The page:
Almost all competent DAWs contain MIDI plugins or features in the track headers to introduce 'humanizing' into the MIDI playback of a track. They do this by including parameters, for examples, that permit you to choose ranges for timing, note length, velocity, etc., in random manner that changes 'mechanical' note entry into something more interesting.

This does not take into account the additional 'massaging' that can be accomplished through a DAW's MIDI editor.

On Monday, February 8, 2021, 12:42:05 PM PST, Sam Buttrey <buttrey@...> wrote:


I've enjoyed the helpful discussion regarding using BIAB's midi output (and a suitable sound source) vs. Real Tracks. Following Bob Norton, I don't object to losing a little purity of musical tone, in exchange for the convenience of Midi. But surely there's another aspect: that is, whether the Midi itself is well constructed. Even with an excellent sound module, some Midi files might well sound mechanical, by virtue of hyper-precise timing, no variability in velocities, and so on. I know Bob sells his own styles, and I'm sure they're excellent, but my question to anyone listening is, are the built-in BIAB styles generally rich enough in this sort of variation to sound like (excuse me) a real band? Are some genres generally better than others, or maybe are more recent styles better than older ones?
I appreciate any thoughts you might have,
Sam B. from near Monterey, CA


Bob 'Notes' Norton <norton@...>
 

A problem with MIDI is that it's easier to make a bad MIDI file than a bad recorded audio file. You don't need microphones, pristine audio environments or the skill to actually play a musician instrument.

That means there are a lot of bad MIDI files out there.

For BiaB styles, most of PG Music, Norton Music, Roy Hawkesford and Sherry Mayrent MIDI styles are done well.

Notes

On 2/8/2021 3:41 PM, Sam Buttrey wrote:
I've enjoyed the helpful discussion regarding using BIAB's midi output (and a suitable sound source) vs. Real Tracks. Following Bob Norton, I don't object to losing a little purity of musical tone, in exchange for the convenience of Midi. But surely there's another aspect: that is, whether the Midi itself is well constructed. Even with an excellent sound module, some Midi files might well sound mechanical, by virtue of hyper-precise timing, no variability in velocities, and so on. I know Bob sells his own styles, and I'm sure they're excellent, but my question to anyone listening is, are the built-in BIAB styles generally rich enough in this sort of variation to sound like (excuse me) a real band? Are some genres generally better than others, or maybe are more recent styles better than older ones?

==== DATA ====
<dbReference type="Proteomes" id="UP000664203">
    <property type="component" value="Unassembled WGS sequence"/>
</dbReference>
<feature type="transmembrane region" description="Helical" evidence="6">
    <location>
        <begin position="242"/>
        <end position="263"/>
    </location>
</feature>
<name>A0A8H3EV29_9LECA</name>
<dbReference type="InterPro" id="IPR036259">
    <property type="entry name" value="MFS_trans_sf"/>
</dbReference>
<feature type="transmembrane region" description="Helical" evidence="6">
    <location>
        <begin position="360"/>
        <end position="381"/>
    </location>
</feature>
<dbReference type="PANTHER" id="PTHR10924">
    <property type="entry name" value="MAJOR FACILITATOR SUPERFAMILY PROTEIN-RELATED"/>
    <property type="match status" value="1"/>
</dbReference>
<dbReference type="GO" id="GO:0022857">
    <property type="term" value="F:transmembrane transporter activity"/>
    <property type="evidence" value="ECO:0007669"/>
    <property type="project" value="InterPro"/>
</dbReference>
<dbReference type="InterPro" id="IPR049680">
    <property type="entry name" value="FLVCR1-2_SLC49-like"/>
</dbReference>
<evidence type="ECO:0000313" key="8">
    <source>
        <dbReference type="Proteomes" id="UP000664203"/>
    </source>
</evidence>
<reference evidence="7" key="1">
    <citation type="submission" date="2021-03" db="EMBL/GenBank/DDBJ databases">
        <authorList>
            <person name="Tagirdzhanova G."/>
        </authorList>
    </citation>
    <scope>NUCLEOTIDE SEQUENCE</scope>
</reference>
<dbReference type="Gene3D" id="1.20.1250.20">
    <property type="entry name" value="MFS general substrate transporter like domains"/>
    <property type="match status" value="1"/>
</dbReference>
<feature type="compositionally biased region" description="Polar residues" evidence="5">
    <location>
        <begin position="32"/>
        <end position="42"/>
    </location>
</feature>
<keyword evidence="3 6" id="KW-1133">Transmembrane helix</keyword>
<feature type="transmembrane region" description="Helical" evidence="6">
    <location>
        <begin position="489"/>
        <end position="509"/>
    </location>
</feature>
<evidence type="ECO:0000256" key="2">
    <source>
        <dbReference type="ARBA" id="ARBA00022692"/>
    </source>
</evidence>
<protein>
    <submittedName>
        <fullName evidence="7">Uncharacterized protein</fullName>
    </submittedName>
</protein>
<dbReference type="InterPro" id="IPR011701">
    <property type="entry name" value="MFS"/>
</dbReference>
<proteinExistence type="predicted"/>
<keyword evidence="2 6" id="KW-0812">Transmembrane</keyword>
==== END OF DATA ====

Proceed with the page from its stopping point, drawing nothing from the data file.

I appreciate any thoughts you might have,
Sam B. from near Monterey, CA

-- 
Bob "Notes" Norton
norton@...
Norton Music - http://www.nortonmusic.com
The Sophisticats® - http://www.s-cats.com


Bob 'Notes' Norton <norton@...>
 

Another problem I have with Real Tracks is mixing and matching real tracks that weren't meant to be played together.

With MIDI styles, the drum, bass, and comp tracks are composed as a unit. They are meant to be played together so the timing of the drum and bass, the swing factor, the groove, and everything else is precise, plus the parts are meant to complement each other. And as David Bailey noted, the endings are also meant to be played together.

Mixing and matching real tracks that weren't made to be played together ls like a number of different musicians not listening to each other.

I have the same problem when substituting real drums with a MIDI style. I've played both bass and drums in different bands, and one thing I know is that the bassist and drummer should work together as if they are one instrument. Accents, precise timing, and rhythm elements MUST be in sync if you want a good, cohesive groove. Substituting and 'all-purpose' drum track will destroy that.

And so many real styles have soloists in them, which in my opinion get in the way of the melody of the song. It's nice for an instrumentalist to add fills to complement and/or contrast to the melody, but that player must listen to the melody, find the 'holes' in the melody to fill, and then use taste and judgement to play an appropriate fill that won't either overpower or distract from the melody. There is no way that can be done in a style in advance without knowing the song that style is going to be used for AND the phrasing the melody player will use. That's why Norton MIDI style do not include these parts.